California's drought is far from over — but high-tech companies are stepping in to help.
The state is facing its driest year in decades, following an unusually rain-free winter. California's central valley, the fruit and nut basket of the world, is suffering the consequences. In response, startups are offering solutions such as drones, aerial imagery and data analytics to help deliver water to only the parts of farmers' fields that need it.
Drones and data
Indiana-based PrecisionHawk uses small plane-like drones that a farmer can toss into the air and survey their field with. Some 15 plug-and-play sensors monitor the land. More important than the drone is the data it collects. Using the different sensors, farmers can pinpoint the type of problems they see on their field, such as low nitrogen levels.
The company sees drones fitting into a farmer's daily life, using the data to make informed decisions throughout the growing season. "This data will provide invaluable information," a PrecisionHawk spokesperson told Mashable, "such as disease or stress, in time to make necessary fixes and increase overall yield."
With this type of data, PrecisionHawk hopes farmers will minimize their pollution of groundwater and rivers — because they'll know exactly when and where fertilizers are needed, the company says.
Precision Hawk offers its most basic package — a drone and a monthly-rented out sensor — at the flat price of $25,000. The sensors and the processing equipment rent for $250 a month. Discounts are available to universities and the price of sensors do vary form $250, as the company offers different ones.
PrecisionHawk is backed by the Indiana University's Innovate Indiana Fund and private investors.
Flying farm help
For farmers who don't have the time or money to fly drones over their own property, there's TerrAvion. The company, based in Livermore, California, uses manned aircraft to monitor fields with various types of camera systems. It won't take daily snapshots like Precision Hawk, but it will fly over your fields every week, gathering information for a price that starts at $30 per acre per season.
"Water is one input which we've documented improvements in," says Robert Morris, TerrAvion founder and CEO told Mashable. But, he adds, farmers are more interested in the fact that they're spending less money on watering crops, and seeing better results.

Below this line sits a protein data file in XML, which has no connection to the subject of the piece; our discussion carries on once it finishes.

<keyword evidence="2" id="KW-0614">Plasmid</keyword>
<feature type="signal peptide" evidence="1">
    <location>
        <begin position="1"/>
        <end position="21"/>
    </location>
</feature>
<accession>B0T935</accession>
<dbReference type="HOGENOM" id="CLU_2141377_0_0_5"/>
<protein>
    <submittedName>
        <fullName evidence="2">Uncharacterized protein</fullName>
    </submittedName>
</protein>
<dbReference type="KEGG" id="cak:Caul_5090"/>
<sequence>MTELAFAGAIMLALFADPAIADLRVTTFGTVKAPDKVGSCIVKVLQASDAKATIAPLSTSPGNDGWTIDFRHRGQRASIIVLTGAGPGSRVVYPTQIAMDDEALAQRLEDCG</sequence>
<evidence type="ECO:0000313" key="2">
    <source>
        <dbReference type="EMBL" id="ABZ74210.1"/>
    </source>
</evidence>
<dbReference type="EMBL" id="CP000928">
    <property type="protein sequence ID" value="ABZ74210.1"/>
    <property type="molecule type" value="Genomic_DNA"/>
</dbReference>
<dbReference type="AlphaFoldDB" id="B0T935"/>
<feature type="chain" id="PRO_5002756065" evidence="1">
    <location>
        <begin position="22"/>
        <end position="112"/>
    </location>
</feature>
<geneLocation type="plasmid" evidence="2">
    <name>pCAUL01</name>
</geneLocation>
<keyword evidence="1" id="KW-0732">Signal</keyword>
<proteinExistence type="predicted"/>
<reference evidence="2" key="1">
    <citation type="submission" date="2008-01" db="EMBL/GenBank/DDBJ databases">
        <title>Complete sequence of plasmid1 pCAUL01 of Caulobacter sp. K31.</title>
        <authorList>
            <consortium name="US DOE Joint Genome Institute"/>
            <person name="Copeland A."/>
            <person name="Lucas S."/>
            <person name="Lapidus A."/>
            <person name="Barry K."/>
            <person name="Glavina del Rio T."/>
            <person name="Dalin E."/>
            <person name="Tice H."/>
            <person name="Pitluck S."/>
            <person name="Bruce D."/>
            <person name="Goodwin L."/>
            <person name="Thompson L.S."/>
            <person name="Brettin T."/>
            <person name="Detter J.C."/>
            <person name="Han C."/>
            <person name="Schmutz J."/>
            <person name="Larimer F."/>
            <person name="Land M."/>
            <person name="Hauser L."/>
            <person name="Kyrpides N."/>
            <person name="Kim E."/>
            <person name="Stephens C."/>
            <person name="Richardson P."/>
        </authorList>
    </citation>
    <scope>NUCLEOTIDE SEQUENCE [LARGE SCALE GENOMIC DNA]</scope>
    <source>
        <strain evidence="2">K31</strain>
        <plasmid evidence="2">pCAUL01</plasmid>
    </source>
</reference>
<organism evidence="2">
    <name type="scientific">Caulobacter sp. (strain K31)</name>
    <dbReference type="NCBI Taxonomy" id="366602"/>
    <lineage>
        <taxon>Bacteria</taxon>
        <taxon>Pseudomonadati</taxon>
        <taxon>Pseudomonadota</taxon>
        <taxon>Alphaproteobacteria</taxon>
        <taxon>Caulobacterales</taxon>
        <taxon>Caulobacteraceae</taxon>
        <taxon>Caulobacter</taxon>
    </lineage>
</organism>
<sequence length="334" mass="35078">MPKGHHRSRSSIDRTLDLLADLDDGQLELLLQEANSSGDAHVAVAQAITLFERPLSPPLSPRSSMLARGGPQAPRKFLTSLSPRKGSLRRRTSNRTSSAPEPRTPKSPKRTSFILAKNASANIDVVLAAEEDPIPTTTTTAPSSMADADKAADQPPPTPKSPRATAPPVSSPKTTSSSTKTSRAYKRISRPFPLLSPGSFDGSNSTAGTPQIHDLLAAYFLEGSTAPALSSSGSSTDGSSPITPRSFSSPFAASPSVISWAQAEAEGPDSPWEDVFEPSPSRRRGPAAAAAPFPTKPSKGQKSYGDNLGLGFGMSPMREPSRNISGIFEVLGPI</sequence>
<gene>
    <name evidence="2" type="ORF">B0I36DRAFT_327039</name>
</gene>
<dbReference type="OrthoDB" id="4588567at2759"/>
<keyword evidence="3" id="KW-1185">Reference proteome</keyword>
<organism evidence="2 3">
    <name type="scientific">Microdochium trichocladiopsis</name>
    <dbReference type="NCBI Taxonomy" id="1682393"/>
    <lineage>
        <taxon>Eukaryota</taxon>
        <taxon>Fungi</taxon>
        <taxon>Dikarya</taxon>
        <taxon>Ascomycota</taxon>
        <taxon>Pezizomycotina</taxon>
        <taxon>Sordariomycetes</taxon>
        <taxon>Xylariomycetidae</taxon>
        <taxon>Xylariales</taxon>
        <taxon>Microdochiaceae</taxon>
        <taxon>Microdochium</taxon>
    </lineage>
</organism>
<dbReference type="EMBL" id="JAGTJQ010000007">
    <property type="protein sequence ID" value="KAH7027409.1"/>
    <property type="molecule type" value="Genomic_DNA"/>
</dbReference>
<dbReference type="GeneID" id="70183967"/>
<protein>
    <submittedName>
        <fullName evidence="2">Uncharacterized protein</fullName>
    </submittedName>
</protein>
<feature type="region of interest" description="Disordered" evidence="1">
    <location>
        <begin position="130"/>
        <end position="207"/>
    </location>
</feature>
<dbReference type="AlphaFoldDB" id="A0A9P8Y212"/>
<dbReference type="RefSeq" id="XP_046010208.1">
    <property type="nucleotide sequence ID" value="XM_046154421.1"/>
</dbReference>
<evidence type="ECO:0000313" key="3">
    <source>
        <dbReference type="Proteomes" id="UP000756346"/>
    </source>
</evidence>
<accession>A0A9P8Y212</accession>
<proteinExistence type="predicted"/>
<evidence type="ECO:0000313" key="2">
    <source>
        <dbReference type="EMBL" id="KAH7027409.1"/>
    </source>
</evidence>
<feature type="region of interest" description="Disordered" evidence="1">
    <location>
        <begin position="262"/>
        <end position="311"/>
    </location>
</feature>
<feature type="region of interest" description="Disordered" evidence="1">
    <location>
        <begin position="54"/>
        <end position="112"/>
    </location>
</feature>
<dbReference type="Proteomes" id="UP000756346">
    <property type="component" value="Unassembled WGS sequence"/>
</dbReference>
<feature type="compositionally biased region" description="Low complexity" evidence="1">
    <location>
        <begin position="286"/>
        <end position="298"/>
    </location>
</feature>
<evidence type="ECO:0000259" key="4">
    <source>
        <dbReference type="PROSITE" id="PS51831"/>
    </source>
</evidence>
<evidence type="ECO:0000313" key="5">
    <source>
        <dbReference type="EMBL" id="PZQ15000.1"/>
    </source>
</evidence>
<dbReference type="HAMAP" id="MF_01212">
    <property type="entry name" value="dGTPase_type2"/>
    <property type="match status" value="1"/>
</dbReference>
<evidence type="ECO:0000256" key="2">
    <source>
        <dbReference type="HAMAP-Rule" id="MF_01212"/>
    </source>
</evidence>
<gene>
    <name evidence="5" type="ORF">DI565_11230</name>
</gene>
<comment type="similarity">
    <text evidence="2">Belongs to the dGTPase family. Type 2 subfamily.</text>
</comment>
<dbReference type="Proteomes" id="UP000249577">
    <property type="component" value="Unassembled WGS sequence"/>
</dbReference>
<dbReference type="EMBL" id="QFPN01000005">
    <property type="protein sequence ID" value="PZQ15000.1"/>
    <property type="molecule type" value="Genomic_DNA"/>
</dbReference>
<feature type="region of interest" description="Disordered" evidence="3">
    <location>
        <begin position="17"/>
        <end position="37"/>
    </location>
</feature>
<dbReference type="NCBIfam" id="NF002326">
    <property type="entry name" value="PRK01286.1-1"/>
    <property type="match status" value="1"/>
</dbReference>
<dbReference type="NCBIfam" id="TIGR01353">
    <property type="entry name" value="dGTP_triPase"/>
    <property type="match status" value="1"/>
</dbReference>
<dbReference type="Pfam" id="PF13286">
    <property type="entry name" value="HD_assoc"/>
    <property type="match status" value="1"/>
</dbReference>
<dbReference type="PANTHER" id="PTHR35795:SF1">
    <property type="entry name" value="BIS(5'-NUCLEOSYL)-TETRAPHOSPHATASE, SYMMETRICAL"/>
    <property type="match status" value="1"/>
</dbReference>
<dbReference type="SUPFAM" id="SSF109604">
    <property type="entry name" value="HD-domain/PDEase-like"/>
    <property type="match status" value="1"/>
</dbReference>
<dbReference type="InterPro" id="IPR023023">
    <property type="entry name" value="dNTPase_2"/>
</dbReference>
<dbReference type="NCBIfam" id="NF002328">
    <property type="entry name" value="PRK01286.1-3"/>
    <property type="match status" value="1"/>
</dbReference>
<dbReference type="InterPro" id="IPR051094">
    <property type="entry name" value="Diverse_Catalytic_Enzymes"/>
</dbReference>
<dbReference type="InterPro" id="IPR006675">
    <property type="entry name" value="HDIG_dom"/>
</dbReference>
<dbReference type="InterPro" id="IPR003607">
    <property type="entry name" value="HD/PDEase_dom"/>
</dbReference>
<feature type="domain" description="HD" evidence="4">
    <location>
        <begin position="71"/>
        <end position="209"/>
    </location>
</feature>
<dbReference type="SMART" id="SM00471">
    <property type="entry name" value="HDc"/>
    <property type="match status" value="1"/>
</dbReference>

One of TerrAvion's most famous clients is Francis Ford Coppola's winery in Geyserville, California. TerrAvion's planes helped Coppola save $113,000 in resource costs and labor over the course of one growing season. Coppola was able to save one full-time position at the winery because of those savings, the company told Mashable.
A water data terminal
One of the biggest problems the water industry faces: there's too much data about where their product goes, and not enough analysis of that data. Enter WatrHub, a data service that aims to find new ways to make water technology more efficient.
WatrHub is building its data center from tens of thousands of utilities nationwide to help clients become more efficient by saving water, while still ensuring safe water gets to communities. " WatrHub hopes to be the Bloomberg terminal of water data," says Sunit Mohindroo, Chief Product Officer at WatrHub toMashable.
Each of these companies were recently named early-stage track finalists in Imagine H2O's annual business competition. Imagine H2O, a nonprofit, will have 13 finalists "compete for over $200,000 in cash and in-kind services" in its Accelerator program.
Of course, such innovations don't fix everything. Technology is not a silver bullet –- it can help, but alone cannot solve our water problem," Brian Stranko, the California Water Program Director at The Nature Conservancy told Mashable. "The way we deal with our water in California undermines these technologies and their ability to be as helpful as they could be."
The California drought, already one of the most severe droughts in modern California's history, may need better water management as well as technology.
"We need to focus on big picture solutions," continued Stranko. "In most parts of [California], [we] do not measure or manage groundwater [and] if we don’t measure its condition and don’t manage it with our surface water, we deplete our overall water system."
Mike Wade, Executive Director of the California Farm Water Coalition, pointed out another problem. "The [drought] is clearly a water supply situation," Wade told Mashable. "State and federal water projects have given zero allocation to farmers." The coalition estimates 800,000 acres of farmland will be unplanted or idle this year for lack of water.
Wade welcomes new technology — which, he points out, has consistently improved efficiency in farming for decades. "In the long term, we’ll be able to produce the same amount of food for people as these new technologies are adopted at the farm level," says Wade.
With the latest report from the United Nations Intergovernmental Panel on Climate Change pointing to reduced crop yields as well as increased water stress, these startups may be just what the agriculture industry needs.
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